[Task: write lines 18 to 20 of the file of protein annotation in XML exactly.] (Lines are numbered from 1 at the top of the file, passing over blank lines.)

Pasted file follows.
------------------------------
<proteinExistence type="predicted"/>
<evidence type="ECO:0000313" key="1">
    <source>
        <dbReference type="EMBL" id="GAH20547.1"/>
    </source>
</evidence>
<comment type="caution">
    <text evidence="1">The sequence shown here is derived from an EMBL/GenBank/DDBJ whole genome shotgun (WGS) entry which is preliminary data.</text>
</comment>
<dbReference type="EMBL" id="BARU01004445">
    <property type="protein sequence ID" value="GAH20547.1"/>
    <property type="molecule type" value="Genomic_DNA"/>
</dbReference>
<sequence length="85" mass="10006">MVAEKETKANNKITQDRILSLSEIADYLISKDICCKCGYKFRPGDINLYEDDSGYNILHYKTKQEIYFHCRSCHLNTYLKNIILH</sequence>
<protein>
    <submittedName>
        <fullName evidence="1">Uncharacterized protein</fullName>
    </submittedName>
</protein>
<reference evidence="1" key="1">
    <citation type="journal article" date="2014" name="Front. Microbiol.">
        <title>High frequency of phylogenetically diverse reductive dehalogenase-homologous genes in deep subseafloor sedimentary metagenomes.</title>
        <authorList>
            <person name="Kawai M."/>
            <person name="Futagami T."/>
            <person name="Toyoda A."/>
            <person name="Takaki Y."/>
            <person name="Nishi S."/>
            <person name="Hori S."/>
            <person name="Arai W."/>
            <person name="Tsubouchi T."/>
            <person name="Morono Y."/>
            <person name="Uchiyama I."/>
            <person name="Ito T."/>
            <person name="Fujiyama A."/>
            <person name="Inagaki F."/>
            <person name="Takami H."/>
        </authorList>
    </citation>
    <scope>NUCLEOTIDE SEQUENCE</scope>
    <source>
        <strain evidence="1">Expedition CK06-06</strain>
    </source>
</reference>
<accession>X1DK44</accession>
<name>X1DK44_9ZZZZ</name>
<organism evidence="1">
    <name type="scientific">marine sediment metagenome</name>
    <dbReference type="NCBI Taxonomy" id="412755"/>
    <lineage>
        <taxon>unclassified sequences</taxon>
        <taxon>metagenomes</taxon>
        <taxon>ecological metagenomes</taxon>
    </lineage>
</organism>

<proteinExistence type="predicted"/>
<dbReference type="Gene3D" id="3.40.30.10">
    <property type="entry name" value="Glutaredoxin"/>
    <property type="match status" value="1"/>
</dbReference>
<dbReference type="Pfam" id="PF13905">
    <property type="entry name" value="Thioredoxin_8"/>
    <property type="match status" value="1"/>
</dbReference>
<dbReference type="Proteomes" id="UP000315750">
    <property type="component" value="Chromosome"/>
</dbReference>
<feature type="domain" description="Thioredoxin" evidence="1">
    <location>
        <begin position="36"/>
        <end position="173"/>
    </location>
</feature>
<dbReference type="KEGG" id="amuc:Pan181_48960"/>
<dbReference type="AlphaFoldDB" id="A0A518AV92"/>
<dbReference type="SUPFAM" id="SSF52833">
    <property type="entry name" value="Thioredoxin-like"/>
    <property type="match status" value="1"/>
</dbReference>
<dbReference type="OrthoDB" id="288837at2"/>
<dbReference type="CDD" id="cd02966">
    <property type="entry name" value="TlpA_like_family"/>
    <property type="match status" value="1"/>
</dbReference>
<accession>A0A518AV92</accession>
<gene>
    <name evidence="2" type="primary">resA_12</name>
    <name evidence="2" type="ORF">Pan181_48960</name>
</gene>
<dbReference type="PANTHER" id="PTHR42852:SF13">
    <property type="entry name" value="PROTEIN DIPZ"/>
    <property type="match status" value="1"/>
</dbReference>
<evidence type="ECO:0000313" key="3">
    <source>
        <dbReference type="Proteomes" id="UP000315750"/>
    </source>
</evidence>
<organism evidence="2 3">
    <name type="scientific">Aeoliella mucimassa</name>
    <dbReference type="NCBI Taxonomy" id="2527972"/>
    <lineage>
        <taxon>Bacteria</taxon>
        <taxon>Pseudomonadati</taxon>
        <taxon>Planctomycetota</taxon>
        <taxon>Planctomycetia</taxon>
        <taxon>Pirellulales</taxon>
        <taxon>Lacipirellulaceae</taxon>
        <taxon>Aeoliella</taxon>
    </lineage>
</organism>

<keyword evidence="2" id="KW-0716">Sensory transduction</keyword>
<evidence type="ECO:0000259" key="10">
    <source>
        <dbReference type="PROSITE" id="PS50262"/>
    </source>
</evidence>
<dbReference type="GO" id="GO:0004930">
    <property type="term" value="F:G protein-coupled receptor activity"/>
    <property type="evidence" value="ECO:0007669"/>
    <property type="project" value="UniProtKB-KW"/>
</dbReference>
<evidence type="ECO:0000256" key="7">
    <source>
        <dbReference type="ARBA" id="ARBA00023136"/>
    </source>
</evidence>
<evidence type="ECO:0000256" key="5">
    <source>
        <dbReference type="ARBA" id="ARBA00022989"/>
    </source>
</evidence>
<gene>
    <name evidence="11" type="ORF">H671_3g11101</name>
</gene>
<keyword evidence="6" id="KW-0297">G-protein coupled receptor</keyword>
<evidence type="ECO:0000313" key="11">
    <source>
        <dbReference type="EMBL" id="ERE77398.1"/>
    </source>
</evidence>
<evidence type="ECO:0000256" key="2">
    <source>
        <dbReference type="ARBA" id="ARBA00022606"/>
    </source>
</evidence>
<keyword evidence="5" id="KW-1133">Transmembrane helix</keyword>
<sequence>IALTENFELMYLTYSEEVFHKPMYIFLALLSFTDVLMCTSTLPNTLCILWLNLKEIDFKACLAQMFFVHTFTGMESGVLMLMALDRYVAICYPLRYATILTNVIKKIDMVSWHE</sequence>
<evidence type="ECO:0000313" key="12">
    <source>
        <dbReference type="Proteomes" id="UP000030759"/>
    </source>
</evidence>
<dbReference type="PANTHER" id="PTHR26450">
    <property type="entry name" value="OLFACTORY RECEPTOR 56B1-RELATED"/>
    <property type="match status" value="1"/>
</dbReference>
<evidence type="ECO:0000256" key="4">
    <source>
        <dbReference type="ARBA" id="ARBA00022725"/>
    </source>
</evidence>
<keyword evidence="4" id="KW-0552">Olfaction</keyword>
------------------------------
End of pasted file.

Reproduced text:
    </submittedName>
</protein>
<reference evidence="1" key="1">